Charlie, Presumed Dead // by Anne Heltzel


//published 2015//

Do you ever do this awkward thing where you read someone’s review of a book and they really liked it, so you read the book and then you think it’s really terrible?  Well, that happened to me.  Even though Carol over at Reading, Writing and Riesling thought Charlie, Presumed Dead was an intriguing read, I would say that it is the worst book I’ve read so far this year.  But no hard feelings, right??  :-)  A difference of opinion is what keeps reading and reviewing engaging.

I finished this book the other morning, and was so enraged by the “conclusion” (yes, I put it in quotation marks because it was literally on the top five list of worst endings I’ve ever found) that I put these initial emotions on Goodreads:

What. Even.

I legit just finished the book and am so filled with aggravation that the urge to bash it on the internet is overwhelming.

This book was a 98% waste of time due to a complete lack of actual plot (apparently masterminding global coincidences from afar makes up for no story), stupid present-tense first-person voices that sound the same (broken up by an even worse present-tense SECOND-person voice, ugh), protagonists who make absolutely nonsensical decisions, the idea that two teenagers who are also strangers to each other could just start continent-hopping with no hesitations or issues, an evil villain who is also a teenager who also magically knows how to hack personal email accounts and skydive and fly a plane and hire an assassin and set up an elaborate treasure hunt to lure two unsuspecting females to their demise, random attempts to have serious conversations between two protagonists despite the fact that the conversations add nothing to the story and make no real sense, a long scene set in a gay prostitute/bar neighborhood because you have to have at least one gay and/or transgender character in every book now even if that means that you have to make them into a prostitute (because obviously it’s better to have a homosexual prostitute in your story than no homosexual at all), did I mention the coincidences? That the entire book was literally built on coincidences? Not just one – EVERY STEP OF THE WAY WAS BASED ON ANOTHER COINCIDENCE – and, finally, the absolutely worst ending to a book that I have EVER read – a complete and total, unapologetic cop-out that was unfulfilling, open-ended, vague, stupid, and just plain obnoxious.

The 2% that wasn’t a complete waste of time was made up of an intriguing premise and brief moments in which one protagonist or the other was likable. (Although even when they were likable, they didn’t stop being stupid.)

This was definitely the worst book I’ve read so far this year, and I wouldn’t touch another book by this author even if you paid me to.

More detailed review coming soon. This isn’t as much a review as a gag reflex. 0/5 stars.

So yes.  Basically, our story starts with Charlie’s funeral.  Although Charlie’s body wasn’t found, the plane he was flying (solo) wrecked and they found his blood-stained jacket, so they’ve just decided that obviously he’s dead.  Our first narrator, Aubrey, has flown to France (from the US) for the funeral.  Even though she had been dating Charlie for over a year, she had never met any of his family, and she feels awkward and out of place, especially when Lena (our second narrator) stands up to give a bit of a eulogy…  because she’s been dating Charlie for three years.

Aubrey and Lena get to chatting and conclude that Charlie was apparently not the guy either of them thought he was, especially since he acted like a completely different person with both of them.  Lena doesn’t believe that Charlie is actually dead.  Aubrey is desperate to get back a journal that Charlie stole (?), and so they decide to travel together to try and piece together what may or may not have been the last couple of weeks of Charlie’s life.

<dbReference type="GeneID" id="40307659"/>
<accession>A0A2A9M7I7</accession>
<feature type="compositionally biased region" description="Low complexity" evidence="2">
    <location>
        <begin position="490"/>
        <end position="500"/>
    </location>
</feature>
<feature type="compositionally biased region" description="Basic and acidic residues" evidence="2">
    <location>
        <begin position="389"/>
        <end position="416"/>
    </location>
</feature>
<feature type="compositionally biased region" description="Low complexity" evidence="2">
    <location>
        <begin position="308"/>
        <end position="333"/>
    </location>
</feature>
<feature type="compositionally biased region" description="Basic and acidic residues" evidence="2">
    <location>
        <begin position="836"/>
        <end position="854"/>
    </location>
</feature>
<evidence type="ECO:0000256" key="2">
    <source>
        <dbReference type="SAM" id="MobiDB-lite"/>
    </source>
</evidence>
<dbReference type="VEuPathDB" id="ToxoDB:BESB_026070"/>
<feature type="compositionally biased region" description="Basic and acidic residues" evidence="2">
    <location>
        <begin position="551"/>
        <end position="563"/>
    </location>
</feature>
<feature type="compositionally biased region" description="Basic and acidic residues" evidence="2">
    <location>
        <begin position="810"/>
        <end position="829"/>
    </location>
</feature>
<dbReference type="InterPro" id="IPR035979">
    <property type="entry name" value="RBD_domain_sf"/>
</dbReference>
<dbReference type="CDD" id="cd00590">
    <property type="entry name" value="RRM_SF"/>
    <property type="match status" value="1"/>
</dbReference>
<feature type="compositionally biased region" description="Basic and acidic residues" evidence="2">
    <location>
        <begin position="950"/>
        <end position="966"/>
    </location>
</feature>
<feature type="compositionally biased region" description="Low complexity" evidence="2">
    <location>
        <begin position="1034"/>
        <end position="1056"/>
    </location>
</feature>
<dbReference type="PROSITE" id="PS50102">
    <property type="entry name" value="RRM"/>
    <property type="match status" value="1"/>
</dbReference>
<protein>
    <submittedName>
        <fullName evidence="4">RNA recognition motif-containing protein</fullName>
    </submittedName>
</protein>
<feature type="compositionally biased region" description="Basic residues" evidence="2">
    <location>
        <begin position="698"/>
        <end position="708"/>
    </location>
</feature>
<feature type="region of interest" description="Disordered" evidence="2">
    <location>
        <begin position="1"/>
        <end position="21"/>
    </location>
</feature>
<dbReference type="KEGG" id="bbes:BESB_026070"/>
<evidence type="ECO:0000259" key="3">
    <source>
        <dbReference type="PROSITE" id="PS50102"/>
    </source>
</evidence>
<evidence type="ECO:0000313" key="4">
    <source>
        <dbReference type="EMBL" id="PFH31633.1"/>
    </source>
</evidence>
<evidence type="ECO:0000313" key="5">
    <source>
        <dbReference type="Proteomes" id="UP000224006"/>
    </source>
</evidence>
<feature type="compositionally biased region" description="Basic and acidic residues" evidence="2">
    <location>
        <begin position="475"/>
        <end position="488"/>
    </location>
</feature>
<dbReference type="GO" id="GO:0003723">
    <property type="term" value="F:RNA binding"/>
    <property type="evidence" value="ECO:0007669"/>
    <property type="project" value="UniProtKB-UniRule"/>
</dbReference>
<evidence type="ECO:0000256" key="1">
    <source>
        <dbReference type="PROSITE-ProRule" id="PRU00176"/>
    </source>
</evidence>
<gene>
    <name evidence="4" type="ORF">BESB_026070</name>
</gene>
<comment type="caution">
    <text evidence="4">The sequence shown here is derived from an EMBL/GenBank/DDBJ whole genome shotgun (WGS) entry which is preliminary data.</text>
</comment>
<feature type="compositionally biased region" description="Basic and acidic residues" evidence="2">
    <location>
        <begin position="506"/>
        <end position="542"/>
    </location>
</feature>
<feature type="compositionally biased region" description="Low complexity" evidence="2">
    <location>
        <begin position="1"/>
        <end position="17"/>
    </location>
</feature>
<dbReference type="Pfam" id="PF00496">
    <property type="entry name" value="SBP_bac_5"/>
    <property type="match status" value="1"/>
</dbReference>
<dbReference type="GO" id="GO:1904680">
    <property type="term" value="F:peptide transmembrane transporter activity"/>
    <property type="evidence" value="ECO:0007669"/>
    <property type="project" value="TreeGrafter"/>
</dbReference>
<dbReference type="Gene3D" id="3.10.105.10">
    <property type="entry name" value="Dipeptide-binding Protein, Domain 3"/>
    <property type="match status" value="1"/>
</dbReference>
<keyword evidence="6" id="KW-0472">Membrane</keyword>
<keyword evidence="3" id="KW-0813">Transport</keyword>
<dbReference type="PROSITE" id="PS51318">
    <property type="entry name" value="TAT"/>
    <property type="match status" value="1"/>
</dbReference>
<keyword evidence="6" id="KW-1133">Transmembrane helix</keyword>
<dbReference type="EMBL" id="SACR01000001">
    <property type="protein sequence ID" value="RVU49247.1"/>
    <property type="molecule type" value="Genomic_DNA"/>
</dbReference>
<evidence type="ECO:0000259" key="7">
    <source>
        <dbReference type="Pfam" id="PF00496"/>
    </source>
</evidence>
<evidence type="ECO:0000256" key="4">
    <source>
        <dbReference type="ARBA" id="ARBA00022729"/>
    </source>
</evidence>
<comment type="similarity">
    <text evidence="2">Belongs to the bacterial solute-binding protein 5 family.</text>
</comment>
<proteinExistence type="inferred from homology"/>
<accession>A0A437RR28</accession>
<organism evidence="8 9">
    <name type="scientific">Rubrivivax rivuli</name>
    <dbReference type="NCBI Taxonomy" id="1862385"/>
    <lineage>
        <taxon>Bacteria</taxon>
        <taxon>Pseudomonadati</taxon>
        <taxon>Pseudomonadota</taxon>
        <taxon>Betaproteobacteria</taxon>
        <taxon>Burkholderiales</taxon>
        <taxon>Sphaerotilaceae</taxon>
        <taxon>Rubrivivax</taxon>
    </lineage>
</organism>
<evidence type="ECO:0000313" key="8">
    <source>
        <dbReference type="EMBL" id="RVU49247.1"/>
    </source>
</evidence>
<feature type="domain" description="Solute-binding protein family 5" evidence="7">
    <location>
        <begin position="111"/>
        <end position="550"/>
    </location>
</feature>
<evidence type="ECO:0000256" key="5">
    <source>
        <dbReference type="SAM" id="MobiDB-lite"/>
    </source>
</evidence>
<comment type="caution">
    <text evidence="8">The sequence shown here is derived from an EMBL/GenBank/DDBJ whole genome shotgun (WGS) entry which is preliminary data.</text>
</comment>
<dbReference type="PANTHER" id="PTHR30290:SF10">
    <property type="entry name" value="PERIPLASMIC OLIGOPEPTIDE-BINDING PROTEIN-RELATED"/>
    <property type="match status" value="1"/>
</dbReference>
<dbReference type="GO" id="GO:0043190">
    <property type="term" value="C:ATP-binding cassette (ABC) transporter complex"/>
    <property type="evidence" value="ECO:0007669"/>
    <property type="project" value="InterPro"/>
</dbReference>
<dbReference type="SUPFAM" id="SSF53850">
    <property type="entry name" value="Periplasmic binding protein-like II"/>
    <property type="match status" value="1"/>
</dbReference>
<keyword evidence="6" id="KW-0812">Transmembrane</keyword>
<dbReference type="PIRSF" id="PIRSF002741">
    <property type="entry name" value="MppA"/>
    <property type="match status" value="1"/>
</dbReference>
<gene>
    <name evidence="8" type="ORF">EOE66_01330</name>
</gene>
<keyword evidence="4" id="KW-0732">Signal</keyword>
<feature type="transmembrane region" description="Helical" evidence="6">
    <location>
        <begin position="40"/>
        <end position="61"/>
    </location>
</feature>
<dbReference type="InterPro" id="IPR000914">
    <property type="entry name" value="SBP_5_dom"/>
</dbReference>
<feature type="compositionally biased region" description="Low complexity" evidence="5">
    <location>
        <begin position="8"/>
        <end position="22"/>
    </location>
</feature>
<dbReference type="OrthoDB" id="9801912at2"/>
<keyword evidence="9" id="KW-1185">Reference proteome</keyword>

The actual premise of this story is really intriguing and pretty creepy.  The back story of how Charlie works his way into the lives of both girls is definitely a good weird-out.  I didn’t dislike either of the girls, although my respect for their intelligence was somewhere around the nil level.

The first thing that began to bother me is that these girls are like eighteen or nineteen, so I was weirded out by the fact that they were both in this super-serious relationship with a guy in a really unhealthy way.  Like, does no one’s parents pay attention to their kids any more…???  Also, both girls just sort of scamper all over Europe and beyond without a whole lot of trouble.  Aubrey’s worried about what her parents would say and she’s kind of lying to them about the whole thing, but Lena pretty much acts like this is normal life, just travel around, get trashed at clubs, chat it up with creepy strangers, get on a boat with a creeper and drink his tea even though earlier he acted like he wanted to kill you.

The writing was really fast-paced, and I will say that despite the fact that Aubrey and Lena were really dumb, I could hardly put this book down.  It was honestly the ending that killed this book for me.  If it had actually had a reasonable, solid, logical ending, I would have comfortably given this book three stars despite its overall ridiculousness, because it was super engaging and a wild ride.  But the ending was a complete and total cop-out that left me feeling so aggravated that my husband finally told me that it was just a book and I needed to let it go.  ;-)

The rest of this review will contain spoilers, so if you want to read the book (and there are plenty of positive reviews, so don’t let me harsh your vibe!), you will not want to read further, as the best part of this book is having no idea what is really happening with Charlie.

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